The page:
Wednesday, 11 February 2009

What do you mean, 'local'? Over on the Local democracy blog Dave Briggs asks, how close is local? I'd say most people regard 'local' as geographically within reach, and obviously that differs individually, which is fine. If terminology is fuzzy it doesn't necessarily mean it's invalid. We need definitions for administrative areas (wards, cantons, parishes) but not to explain individually-variable experiences of the socially-charged space nearest to the home. And maybe it helps to think about what local is not. For instance, it's not the same as nearness, and that's reinforced in this image (courtesy of Indy Johar, 00 architects), which reminds us how transport efficiencies influence our sense of distance. So why after generations and centuries of people gathering together in villages, towns and cities, are we suddenly struggling with the fact that terms like neighbourhood and locality aren't rigidly defined? What has happened for instance that causes Dave quite reasonably to suggest that 'it will be increasingly important to research how people’s notions of their own ‘local’ will determine levels of interest'? Well here's a wild guess: our behaviours within societies have become just a bit too fluid and mobile to make our identification with place readily apparent to each other. It's not that people were not mobile in the past - the middle ages for instance saw significant levels of complex mobility - but that when we are settled in a given place, we're still not always 'there' or always associated with it. We occupy our neighbourhoods less than ever and interact less with those around us, partly because we no longer have to of course. Hold the grimey lens of hyper-diversity in front of all that and the character of 'localness' becomes even less clear. This stuff crops up everywhere now. Last night I took part in a discussion at a Talk the Walk networking meeting where participants explored some of the reasons why people find some public spaces offputting or threatening. And immediately, voices were rehearsing technical solutions - urban design, essentially. I've no wish to denigrate the role of design to help address such needs, but somehow discussion of social and cultural issues always seems to get squeezed out. How come we find it so hard to accept that problems in the use of public space are (at least in part) social problems? Some places can appear 'anti-social' (in the broadest sense) not just because of design problems but also because of the way people behave when they have few and/or inadequate connections with those around them. How does it happen that a loan male walking in the park in broad daylight is perceived as threatening? Design solutions alone will not make much difference in helping the woman who sees things that way begin to reclaim the space - for which she'll need a range of local social connections. How does it happen that the group of kids rippling their muscles on the street corner are seen as intimidating? (Partly because they are, I know). Design solutions alone will...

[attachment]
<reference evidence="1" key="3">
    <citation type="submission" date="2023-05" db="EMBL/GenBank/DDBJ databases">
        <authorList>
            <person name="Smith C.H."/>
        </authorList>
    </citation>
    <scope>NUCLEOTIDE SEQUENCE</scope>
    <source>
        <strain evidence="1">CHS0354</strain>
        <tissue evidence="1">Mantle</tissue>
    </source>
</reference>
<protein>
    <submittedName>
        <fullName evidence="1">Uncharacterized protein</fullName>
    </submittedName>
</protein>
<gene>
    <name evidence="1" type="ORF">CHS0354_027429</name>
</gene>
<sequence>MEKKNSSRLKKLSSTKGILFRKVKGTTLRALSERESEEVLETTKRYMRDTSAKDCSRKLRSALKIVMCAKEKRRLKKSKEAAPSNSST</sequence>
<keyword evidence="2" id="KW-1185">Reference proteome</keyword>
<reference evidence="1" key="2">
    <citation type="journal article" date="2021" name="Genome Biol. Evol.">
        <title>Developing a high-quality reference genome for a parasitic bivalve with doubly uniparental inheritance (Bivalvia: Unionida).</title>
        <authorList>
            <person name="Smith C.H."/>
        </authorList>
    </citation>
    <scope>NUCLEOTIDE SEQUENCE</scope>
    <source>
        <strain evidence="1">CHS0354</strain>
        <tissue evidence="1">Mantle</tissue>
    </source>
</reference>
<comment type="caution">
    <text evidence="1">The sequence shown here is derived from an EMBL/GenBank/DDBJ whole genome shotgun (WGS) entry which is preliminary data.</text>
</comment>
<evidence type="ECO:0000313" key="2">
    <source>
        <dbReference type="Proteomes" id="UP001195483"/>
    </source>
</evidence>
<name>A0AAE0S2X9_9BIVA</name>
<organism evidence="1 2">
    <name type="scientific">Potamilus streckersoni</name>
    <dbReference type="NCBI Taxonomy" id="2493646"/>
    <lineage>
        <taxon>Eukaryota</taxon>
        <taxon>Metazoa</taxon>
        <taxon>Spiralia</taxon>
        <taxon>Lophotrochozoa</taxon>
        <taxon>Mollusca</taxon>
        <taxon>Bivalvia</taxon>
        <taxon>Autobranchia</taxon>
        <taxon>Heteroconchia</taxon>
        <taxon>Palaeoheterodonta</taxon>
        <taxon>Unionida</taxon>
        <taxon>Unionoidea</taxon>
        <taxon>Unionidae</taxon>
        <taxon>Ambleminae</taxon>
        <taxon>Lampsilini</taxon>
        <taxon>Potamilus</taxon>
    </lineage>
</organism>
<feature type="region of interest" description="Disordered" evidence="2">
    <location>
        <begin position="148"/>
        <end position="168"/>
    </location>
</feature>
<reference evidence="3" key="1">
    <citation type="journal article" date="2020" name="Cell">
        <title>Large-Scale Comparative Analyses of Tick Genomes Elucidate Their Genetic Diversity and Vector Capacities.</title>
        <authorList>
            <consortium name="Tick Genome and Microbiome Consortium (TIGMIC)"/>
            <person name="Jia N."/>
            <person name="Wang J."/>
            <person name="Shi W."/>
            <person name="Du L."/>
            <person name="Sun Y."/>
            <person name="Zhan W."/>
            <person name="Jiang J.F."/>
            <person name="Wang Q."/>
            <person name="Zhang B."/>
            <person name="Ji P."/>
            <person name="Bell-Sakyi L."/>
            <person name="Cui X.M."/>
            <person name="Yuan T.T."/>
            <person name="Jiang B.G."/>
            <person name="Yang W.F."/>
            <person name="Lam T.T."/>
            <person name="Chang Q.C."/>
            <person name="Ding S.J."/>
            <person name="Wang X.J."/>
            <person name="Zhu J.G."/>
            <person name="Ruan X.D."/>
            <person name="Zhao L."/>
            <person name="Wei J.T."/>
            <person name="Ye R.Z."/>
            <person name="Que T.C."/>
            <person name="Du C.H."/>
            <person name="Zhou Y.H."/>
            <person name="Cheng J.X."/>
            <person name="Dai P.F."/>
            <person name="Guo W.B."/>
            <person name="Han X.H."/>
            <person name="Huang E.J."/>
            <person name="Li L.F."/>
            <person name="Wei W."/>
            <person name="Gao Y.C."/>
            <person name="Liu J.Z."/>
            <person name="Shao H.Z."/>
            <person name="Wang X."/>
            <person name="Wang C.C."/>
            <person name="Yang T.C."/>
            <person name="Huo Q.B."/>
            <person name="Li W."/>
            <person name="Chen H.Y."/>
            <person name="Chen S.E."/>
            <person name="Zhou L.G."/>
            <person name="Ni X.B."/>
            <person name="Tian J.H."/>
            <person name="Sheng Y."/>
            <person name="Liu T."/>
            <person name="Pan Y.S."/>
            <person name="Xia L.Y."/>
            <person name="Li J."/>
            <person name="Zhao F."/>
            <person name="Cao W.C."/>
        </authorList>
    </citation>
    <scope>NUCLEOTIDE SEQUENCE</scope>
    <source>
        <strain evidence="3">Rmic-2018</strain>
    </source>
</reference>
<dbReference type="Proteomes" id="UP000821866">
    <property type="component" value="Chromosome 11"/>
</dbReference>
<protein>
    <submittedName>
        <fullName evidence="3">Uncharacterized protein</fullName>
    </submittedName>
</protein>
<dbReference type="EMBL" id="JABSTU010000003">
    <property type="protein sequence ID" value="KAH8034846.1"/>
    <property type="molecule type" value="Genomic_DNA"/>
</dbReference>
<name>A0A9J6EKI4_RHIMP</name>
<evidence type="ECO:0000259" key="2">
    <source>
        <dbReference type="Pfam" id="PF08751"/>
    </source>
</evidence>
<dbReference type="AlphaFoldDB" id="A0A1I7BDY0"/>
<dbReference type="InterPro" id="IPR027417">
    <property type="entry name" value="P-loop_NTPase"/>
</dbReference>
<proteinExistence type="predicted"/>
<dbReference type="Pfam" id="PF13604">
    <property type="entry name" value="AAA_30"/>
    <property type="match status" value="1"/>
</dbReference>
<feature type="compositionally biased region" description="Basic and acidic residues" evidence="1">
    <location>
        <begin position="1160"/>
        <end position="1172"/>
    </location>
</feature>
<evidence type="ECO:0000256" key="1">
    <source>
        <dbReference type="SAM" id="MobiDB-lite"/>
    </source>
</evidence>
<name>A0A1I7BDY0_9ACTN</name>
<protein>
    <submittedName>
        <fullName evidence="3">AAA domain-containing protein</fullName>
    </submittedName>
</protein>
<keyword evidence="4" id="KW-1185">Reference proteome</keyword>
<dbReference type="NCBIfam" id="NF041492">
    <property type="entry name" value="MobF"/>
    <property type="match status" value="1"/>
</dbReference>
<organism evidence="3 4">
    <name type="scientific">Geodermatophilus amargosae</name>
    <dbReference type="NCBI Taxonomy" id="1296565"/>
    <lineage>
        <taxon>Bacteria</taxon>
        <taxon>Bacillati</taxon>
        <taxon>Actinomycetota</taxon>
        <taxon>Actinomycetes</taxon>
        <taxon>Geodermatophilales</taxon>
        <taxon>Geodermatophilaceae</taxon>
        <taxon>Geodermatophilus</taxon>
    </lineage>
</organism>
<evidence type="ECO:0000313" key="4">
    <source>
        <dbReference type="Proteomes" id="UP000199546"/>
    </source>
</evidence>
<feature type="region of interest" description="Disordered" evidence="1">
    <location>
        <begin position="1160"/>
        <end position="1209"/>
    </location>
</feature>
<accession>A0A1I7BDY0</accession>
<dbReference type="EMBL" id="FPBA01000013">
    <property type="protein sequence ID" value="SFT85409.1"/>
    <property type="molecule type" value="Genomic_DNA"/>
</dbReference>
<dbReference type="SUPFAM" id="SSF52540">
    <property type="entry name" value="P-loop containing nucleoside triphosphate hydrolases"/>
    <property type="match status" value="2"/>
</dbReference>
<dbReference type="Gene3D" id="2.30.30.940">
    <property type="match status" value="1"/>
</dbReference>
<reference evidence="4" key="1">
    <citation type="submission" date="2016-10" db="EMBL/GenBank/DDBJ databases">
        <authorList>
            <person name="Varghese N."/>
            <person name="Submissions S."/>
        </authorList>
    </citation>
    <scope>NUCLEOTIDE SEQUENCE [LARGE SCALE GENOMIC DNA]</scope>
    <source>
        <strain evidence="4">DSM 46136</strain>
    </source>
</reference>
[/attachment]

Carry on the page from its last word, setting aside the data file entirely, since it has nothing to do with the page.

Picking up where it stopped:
Sustainable development includes local facilities Yesterday to Newcastle, for a seminar on the SOLUTIONS project a significant five-year research programe on 'sustainable land use and transport in outer neighbourhoods'. Findings are starting to come together and I'll try and summarise them here by the time of the final conference in May. Meanwhile, just wanted to reflect a small part of the discussion which was about how new residential developments happen and what policy can do about them. It seems that problems often arise when, for public funding reasons, transport systems get withdrawn from developments which have been designed and approved around these very systems. And the problems get compounded when developments are approved without attention being paid to local amenities. Yes, it's still going on, leading Nick Falk of Urbed to remark on the critical importance of appropriate facilities. Nick suggested that 'we will come to regret the massive schools we've built.' Cue a reading of the Guardian's housing supplement the other day, and an article by Annie Kelly about the East Road development in Hackney, north east London: When East Road opened in 2008 with rents of around £100 a week, the waiting list was 1,000-strong, proving it is the sort of design-led affordable housing project London needs more of. Along with their keys, tenants picked up automatic rights to enjoy the onsite gym, internet cafe, sauna, launderette and roof terrace. We need more thinking like that, to redefine the meaning of having a home you don't own in a neighbourhood where you have a sense of ownership.

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